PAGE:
There is no getting away from that. That cut in benefit will, in some cases, amount to almost £1 a week. They are the people whom we seek to assist with this clause. Even if the clause is technically deficient, I am sure that if the Minister were to accept it, because the deficiency is minor a manuscript amendment would be in order. We would not need to wait for the Government to put the matter right in another place.

The Minister says that the cost of accepting the clause—I presume that he gave us figures based on the clause as drafted—on the basis of the 70p charge would be 12½ million. That is about the sum that the Government will pay to the American bank to secure the services of Mr. MacGregor for the British Steel Corporation, and that demonstrates the scale of the priorities that we see weighed in the balance.

The arguments of Government Ministers about why the previous Government did not increase charges are irrelevant. There was not a lot of pressure from many of the categories mentioned by the Minister when the prescription charge did not increase between 1974 and 1979. The prescription charge of 20p went down catastrophically in real terms because of inflation in those years. As the Minister said, in that situation it would have cost very little to abolish prescription charges. As he knows, that commitment was made by the previous Government in May 1979.

It would have been easy to phase out, or to abolish, Health Service charges on the basis that the prescription charge had not been raised for five years, so it is no good Ministers asking us why we did not do it. The pressure on those whom we are seeking to help with the new clause was not there at that time.

The Government are making matters more complicated by increasing prescription charges with such rapidity, though Ministers say that prepayment certificates can be obtained. In order to keep a check, so that we can advise our constituents where the break-even point might be, we shall all have to carry around calculators and slide rules. People outside the House will not be truly aware of their rights as the system becomes more complex and as it changes more frequently in relation to charges. There has been no commitment that the threshold of £1 for a prescription charge will not be breached.

Mr. Ennals

Does my hon. Friend agree that the administrative costs of this succession of increases, from 20p to 45p, from 45p to 70p and from 70p to £1, will probably be more than the cost of accepting the new clause?

Mr. Rooker

That is likely. It will be interesting to see the figures, because the Minister did not give the House many figures. He admitted that the Government were not sure about the income limits of people on invalidity benefit. He said that 130,000 people were exempt for one reason or another, and that 708,000 were in receipt of the benefit and related benefits. I repeat that we seek to assist those whose benefits are to be cut by the Government under the provisions of another Bill.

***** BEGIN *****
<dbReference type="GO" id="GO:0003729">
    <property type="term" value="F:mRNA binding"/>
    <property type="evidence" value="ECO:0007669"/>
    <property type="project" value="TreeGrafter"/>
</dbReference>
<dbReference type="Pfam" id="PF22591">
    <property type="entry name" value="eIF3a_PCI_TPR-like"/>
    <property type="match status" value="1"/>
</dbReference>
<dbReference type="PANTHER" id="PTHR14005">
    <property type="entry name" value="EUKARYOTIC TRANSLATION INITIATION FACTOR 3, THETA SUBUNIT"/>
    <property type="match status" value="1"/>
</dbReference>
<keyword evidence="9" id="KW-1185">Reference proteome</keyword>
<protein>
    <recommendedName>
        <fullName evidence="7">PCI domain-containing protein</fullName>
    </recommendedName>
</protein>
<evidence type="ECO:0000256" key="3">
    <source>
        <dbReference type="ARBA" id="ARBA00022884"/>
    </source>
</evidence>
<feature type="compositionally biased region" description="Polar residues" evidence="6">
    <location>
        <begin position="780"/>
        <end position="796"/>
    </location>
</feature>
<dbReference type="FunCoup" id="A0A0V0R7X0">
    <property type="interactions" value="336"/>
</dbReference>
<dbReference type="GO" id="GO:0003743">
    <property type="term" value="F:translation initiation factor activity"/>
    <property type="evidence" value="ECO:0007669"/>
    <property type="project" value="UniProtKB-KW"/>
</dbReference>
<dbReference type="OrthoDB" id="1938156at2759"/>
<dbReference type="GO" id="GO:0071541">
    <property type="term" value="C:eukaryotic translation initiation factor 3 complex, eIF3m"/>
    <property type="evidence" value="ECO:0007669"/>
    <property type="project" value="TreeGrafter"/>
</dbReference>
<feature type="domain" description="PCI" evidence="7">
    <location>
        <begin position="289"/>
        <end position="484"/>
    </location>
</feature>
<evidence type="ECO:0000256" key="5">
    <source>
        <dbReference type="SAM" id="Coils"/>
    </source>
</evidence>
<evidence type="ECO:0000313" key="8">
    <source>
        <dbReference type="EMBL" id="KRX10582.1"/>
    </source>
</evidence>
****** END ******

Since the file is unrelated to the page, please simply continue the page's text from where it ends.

This is an all-party new clause. It is significant—and I understand the reasons why the hon. Member for Exeter was unable to speak—that not one Conservative Member has spoken in this debate on behalf of the disabled and those who are at the sharp end of the catastrophic increase in prescription charges. Many times during the debate there have been as many as 20 Conservative Members in the Chamber yet none of them spoke to put a view that would provide an excuse for voting for their own Government. Not one of them spoke on behalf of the disabled who are affected by this clause. When one realises the categories of people who are affected and who will require large numbers of prescriptions and large amount of medication—such as cancer sufferers and those with a serious heart condition—but are not exempt, there is no excuse for the silence of those hon. Members.

We have no hesitation in seeking the will of the House by calling for a Division. As my hon. Friends have pointed out, it is no watering down of the Labour Party commitment, given in the general election and repeated continually from this Dispatch Box, that we shall seek to abolish all health service charges, including prescription charges. That has been made difficult by the Government continually increasing prescription charges, but we must take every opportunity in opposition. Therefore, I ask my hon. Friends to support the new clause.

Question put, That the clause be read a Second time :—

The House divided : Ayes 126, Noes 177.

Division No. 342] AYES [6.57 pm
Abse, Leo Foot, Rt Hon Michael Orme, Rt Hon Stanley
Adams, Allen Foster, Derek Pavitt, Laurie
Allaun, Frank George, Bruce Powell, Raymond (Ogmore)
Alton, David Gilbert, Rt Hon Dr John Prescott, John
Ashton, Joe Ginsburg, David Race, Reg
Atkinson, Norman (H'gey, Tott'ham) Graham, Ted Rees, Rt Hon Merlyn (Leeds South)
Barnett, Guy (Greenwich) Hamilton, James (Bothwell) Roberts, Ernest (Hackney North)
Beith, A. J. Hamilton, W. W. (Central Fife) Robertson, George
Benn, Rt Hon Anthony Wedgwood Harrison, Rt Hon Walter Rodgers, Rt Hon William
Bennett, Andrew (Stockport N) Haynes, Frank Rooker, J. W.
Booth, Rt Hon Albert Healey, Rt Hon Denis Ross, Ernest (Dundee West)
Bottomley, Rt Hon Arthur (M'brough) Heffer, Eric S. Rowlands, Ted
Bray, Dr Jeremy Hogg, Norman (E Dunbartonshire) Sandelson, Neville